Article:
5 security tips for businesses (and everyone else!)

Knight. Image courtesy of Shutterstock.

Knight. Image courtesy of Shutterstock.

Do you keep databases with information about other people?

Do you allow teleworkers, road warriors, suppliers, contractors and so on to connect in remotely?

Do you accept payments, for example from credit cards or NFC devices? Do you make payments of your own online?

Do you keep important business or personal data – tax returns, bills, receipts, pay slips and so on – on your computer?

Do you have an email account, or a website, or a blog, or a social media presence where you promote your business or simply hang out with friends?

Admittedly, that’s a lot of questions – but whether you’re a small business, a sole trader, or even just a home user, chances are that you do some or all of these.

At the same time, you are probably your very own IT department, which doesn’t give you much time to invest in even doing IT, let alone trying to decide what to do in the first place.

Naked Security is here to help, so we came up with 5 security tips to keep your business safer online.


Firewalls aren’t for “your network” and “the internet” any more. Why have your cash register on the same network as your web developer? Why have your accountant on the same network where you keep active on social media? And so on.

If a crook gets into the network where your web developer works, that’s bad because they might be able to steal your intellectual property. But why make it easy for them to go from there into your accounts network, where they might be able to steal personally identifiable information (PII) belonging to your customers!

Setting up modern firewalls isn’t terribly difficult, and if you buy a product like Sophos, with user-based licensing, you can add as many firewalls as you like to your network without paying extra licensing fees.


Brand new vulnerabilities and exploits hog the limelight of security news.

Because you couldn’t have patched ahead, they’re known scarily as “zero-days.” But if you’re worried about brand new attacks from cutting-edge crooks, you should definitely also worry about automated attacks against old holes that are well-known and easy to exploit.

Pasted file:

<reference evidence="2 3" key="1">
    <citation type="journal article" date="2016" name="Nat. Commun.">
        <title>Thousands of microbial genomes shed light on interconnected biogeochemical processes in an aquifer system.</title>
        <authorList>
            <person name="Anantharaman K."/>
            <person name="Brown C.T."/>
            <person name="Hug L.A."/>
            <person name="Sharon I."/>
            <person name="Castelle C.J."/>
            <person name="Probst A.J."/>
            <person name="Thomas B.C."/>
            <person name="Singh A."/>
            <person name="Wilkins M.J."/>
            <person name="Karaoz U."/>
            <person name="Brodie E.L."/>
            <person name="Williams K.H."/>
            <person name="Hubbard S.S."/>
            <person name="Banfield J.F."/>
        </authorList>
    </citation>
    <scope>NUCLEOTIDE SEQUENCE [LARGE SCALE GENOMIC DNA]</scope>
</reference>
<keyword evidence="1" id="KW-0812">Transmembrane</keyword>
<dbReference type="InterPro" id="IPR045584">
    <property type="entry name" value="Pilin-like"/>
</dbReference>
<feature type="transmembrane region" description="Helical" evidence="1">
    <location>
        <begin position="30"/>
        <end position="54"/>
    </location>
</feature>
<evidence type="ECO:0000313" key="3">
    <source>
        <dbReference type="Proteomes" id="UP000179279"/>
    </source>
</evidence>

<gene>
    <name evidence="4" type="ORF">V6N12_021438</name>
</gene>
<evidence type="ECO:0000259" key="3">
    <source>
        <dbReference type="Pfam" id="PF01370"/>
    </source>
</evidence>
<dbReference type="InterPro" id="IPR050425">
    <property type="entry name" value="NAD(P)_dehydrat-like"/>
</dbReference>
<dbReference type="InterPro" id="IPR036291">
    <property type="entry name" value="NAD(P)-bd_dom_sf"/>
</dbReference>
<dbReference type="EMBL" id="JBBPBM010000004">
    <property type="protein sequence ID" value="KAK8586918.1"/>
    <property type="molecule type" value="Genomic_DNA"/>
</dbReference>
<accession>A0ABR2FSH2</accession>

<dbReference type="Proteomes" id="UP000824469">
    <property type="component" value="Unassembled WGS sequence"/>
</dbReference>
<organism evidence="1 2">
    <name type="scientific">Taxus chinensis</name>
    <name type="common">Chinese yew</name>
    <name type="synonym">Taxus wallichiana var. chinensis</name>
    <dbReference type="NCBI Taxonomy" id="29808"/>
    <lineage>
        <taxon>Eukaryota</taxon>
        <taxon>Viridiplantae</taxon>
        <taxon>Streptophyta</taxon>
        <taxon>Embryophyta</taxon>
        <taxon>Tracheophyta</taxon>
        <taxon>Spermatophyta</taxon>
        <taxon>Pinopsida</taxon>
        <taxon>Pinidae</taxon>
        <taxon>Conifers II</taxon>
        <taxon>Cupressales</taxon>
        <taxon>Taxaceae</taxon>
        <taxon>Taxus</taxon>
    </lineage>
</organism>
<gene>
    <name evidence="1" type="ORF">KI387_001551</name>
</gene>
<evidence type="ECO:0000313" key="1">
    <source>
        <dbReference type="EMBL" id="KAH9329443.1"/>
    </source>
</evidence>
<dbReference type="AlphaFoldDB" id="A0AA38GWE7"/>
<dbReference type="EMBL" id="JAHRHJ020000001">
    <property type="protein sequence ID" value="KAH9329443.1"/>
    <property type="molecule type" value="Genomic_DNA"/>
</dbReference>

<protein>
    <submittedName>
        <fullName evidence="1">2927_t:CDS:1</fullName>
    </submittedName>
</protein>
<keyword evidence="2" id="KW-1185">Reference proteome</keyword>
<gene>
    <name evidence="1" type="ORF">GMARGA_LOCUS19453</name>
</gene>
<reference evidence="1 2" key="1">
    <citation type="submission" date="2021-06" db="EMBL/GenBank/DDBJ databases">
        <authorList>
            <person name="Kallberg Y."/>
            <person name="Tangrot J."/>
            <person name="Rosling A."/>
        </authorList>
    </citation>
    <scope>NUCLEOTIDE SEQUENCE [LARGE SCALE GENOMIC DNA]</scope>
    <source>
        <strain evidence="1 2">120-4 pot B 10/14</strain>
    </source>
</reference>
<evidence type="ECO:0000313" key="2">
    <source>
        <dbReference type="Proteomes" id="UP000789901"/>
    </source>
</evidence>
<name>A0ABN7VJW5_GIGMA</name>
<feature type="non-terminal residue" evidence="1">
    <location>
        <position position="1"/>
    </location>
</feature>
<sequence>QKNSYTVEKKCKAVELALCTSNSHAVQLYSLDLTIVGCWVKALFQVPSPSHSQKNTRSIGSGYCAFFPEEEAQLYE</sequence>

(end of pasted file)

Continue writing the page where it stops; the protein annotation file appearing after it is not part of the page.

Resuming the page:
One problem with old exploits is that the crooks have had time to fine-tune their attack code so that they almost always get in if you haven’t patched. In other words, a new zero-day might give a 1% “it works” result on unpatched computers. But an old and practised exploit may give a 100% “it works” return if you haven’t patched, making you into low-hanging fruit open to more than just the cutting-edge of criminality.

People often put off patching either to save time or because they’re scared something might break. The problem is that the longer you leave it, the more time it will take when you get around to it, and the more likely that what will “break” will be crooks getting in.


Come up with a checklist that you use before giving someone remote access to your network. Remember that it’s not enough to trust the person: you also have to trust their computer, because a PC with malware on it that connects to your network is essentially letting cybercriminals in with it.

And consider requiring all remote users to have two-factor authentication (2FA). It costs a little more, and it is slightly less convenient when you come to log in. But it helps to prevent egregious attacks where a criminal steals (or guesses, or buys) one of your user’s passwords today and then uses it at their leisure to raid your whole network.


Don’t collect logs just so you can look back and cry over spilt milk after a breach. Use them proactively to watch out not only for attacks, but also for otherwise-innocent behaviours you want to improve anyway.

If the logs from your patch assessment tool are trying to tell you that your remote sales guy in Kuala Lumpur somehow missed out on the last three Microsoft Word updates, do something about it!

If you don’t, the crooks will, because they don’t have to know you have a hole. They can just keep poking at you and everyone else, and they’ll know you had a security hole because they’ll succeed in breaking in!


Regulators are becoming increasingly strict about encrypting sensitive data, to the point that the US Appeals Court recently ruled that it is unfair business practice not to protect your customers’ information.

Nevertheless, many small businesses stick to encryption as an unavoidable cost that goes with compliance, rather than as an investment that helps keep the business healthy. Similarly, home users often avoid encryption because they’ve heard stories that it may slow down their computer or cause compatibility problems.

However, wisely used, encryption gives you a valuable extra layer of protection against hackers, eavesdroppers, intellectual property thieves and many other sorts of cybercriminal.


No business is immune to data theft and loss, regardless of geography, size or industry sector.

Put these tips into practice and you’ll have not only defence, but also what’s known as defence in depth.

If you force the crooks to jump through multiple hoops to get into your network…

…then they have to get through every hoop, whereas you only need to block them at one, which turns the balance in your favour.

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Image of knight courtesy of Shutterstock.